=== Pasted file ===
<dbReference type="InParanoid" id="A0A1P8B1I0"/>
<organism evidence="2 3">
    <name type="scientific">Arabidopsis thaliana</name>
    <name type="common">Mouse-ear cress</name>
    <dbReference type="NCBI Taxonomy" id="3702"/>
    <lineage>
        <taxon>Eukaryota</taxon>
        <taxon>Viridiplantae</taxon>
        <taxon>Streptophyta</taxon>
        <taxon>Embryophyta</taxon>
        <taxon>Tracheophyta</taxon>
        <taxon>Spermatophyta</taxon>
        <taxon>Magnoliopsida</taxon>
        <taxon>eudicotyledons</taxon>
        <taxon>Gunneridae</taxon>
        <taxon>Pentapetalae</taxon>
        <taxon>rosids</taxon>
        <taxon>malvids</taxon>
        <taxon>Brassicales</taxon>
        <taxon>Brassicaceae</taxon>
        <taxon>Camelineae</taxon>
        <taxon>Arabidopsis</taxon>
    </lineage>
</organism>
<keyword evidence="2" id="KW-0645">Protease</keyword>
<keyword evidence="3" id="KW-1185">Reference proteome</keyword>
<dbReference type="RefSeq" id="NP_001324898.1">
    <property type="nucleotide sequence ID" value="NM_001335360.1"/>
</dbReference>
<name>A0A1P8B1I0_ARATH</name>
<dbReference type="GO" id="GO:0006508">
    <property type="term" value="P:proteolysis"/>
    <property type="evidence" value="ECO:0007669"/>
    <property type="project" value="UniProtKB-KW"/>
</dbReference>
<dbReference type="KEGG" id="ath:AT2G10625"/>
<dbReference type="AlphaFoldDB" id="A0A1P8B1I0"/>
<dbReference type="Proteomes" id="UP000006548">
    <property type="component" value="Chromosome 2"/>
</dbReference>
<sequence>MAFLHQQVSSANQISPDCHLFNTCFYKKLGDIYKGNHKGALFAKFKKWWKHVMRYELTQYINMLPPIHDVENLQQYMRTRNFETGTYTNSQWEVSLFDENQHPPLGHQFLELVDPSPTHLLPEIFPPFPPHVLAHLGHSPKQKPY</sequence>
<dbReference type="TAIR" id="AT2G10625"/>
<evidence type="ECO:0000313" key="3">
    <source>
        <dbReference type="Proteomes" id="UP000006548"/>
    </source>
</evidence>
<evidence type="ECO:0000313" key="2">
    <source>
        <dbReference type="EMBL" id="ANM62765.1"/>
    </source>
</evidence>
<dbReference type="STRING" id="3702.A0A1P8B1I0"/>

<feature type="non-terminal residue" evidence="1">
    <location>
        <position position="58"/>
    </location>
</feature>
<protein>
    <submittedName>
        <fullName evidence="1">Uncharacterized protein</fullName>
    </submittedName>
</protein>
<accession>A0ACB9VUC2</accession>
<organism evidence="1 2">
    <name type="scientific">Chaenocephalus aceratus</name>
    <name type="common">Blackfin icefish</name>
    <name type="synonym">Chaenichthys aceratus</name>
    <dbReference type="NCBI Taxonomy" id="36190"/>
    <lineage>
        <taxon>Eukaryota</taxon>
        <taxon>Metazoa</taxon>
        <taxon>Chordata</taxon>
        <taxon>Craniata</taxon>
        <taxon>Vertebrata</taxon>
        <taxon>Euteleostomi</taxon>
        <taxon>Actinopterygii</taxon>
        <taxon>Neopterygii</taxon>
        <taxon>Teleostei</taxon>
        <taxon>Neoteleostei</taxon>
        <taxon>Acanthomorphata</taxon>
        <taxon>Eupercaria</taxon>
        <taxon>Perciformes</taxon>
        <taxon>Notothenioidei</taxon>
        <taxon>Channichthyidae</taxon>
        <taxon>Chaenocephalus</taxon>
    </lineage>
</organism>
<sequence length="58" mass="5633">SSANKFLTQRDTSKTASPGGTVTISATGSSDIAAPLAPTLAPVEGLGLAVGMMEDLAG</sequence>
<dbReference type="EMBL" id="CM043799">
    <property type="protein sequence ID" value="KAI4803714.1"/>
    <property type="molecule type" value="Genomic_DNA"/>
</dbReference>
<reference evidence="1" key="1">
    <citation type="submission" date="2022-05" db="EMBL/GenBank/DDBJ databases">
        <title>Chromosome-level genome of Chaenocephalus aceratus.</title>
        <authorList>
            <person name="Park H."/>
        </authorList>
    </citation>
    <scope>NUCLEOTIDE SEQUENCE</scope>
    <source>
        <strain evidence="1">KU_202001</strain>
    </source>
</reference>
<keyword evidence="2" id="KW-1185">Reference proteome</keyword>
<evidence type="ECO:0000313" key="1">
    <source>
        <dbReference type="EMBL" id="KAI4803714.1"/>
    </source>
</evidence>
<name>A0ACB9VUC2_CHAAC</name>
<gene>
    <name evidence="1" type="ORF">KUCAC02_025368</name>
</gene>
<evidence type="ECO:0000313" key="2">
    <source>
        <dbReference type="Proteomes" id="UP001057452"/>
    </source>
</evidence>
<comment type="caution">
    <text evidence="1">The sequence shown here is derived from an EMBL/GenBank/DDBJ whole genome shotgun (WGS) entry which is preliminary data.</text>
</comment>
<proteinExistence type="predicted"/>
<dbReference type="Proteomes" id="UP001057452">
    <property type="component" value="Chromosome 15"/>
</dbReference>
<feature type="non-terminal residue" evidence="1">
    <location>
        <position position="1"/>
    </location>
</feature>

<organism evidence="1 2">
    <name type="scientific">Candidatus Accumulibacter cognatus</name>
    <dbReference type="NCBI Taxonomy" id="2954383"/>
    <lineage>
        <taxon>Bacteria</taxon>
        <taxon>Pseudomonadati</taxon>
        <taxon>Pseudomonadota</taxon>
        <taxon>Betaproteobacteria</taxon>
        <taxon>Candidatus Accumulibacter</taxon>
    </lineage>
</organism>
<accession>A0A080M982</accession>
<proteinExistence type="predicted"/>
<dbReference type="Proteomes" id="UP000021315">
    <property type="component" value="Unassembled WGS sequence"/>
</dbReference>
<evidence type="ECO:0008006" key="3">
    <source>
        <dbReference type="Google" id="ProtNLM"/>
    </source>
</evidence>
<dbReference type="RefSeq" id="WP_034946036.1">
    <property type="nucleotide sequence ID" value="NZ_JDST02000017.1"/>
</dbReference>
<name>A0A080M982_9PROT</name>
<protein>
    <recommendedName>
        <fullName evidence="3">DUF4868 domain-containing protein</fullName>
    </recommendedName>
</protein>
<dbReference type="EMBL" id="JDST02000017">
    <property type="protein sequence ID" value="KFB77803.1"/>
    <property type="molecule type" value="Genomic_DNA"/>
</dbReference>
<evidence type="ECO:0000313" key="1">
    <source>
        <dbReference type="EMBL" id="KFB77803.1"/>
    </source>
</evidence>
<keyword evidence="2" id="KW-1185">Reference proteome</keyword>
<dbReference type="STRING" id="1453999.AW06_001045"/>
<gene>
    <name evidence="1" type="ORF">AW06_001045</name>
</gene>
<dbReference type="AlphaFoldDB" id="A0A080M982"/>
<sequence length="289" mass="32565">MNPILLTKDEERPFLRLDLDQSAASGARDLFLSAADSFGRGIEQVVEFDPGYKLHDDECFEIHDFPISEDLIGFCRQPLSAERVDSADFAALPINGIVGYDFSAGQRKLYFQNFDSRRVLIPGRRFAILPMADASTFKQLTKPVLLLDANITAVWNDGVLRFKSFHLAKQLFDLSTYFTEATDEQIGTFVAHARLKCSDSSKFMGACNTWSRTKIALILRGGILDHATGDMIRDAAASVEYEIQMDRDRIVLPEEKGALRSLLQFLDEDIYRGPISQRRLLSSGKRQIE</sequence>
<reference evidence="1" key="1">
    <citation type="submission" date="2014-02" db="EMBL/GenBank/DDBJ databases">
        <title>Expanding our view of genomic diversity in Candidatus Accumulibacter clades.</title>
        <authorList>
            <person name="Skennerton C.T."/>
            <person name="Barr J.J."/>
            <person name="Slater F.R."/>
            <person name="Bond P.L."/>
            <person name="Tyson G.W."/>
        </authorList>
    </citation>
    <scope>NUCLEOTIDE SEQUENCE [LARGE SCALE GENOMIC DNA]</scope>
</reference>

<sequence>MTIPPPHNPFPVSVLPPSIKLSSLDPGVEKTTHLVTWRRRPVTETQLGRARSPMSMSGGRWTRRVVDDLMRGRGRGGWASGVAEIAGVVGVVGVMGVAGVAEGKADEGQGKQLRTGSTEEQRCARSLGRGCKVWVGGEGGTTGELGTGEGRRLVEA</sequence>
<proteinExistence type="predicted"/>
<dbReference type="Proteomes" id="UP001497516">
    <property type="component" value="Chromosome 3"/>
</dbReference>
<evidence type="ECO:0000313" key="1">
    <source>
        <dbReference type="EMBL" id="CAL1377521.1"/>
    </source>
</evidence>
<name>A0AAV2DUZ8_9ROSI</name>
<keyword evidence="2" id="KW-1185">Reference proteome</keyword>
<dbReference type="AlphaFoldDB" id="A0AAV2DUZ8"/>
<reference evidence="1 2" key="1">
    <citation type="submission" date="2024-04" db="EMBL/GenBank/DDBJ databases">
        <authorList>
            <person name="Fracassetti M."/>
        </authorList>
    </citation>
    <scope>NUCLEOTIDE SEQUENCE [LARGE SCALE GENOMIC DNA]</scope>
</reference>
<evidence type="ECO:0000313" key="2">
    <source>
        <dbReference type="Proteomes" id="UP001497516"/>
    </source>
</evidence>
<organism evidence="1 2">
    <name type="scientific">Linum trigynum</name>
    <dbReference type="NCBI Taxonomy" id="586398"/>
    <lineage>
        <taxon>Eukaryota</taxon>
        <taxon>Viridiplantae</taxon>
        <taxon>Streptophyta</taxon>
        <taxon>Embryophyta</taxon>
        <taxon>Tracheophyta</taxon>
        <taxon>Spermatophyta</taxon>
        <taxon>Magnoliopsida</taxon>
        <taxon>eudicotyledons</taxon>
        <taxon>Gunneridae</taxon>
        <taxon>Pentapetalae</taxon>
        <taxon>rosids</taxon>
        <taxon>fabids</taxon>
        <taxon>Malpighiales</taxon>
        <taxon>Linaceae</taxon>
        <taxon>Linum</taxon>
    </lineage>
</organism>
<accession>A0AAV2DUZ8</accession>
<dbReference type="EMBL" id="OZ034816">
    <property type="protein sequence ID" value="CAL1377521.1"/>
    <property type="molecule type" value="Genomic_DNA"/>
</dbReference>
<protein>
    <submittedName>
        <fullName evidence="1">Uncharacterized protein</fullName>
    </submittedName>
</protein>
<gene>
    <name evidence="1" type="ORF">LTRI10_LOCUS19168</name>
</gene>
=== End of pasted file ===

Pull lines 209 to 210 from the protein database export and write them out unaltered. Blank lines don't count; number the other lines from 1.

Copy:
        </authorList>
    </citation>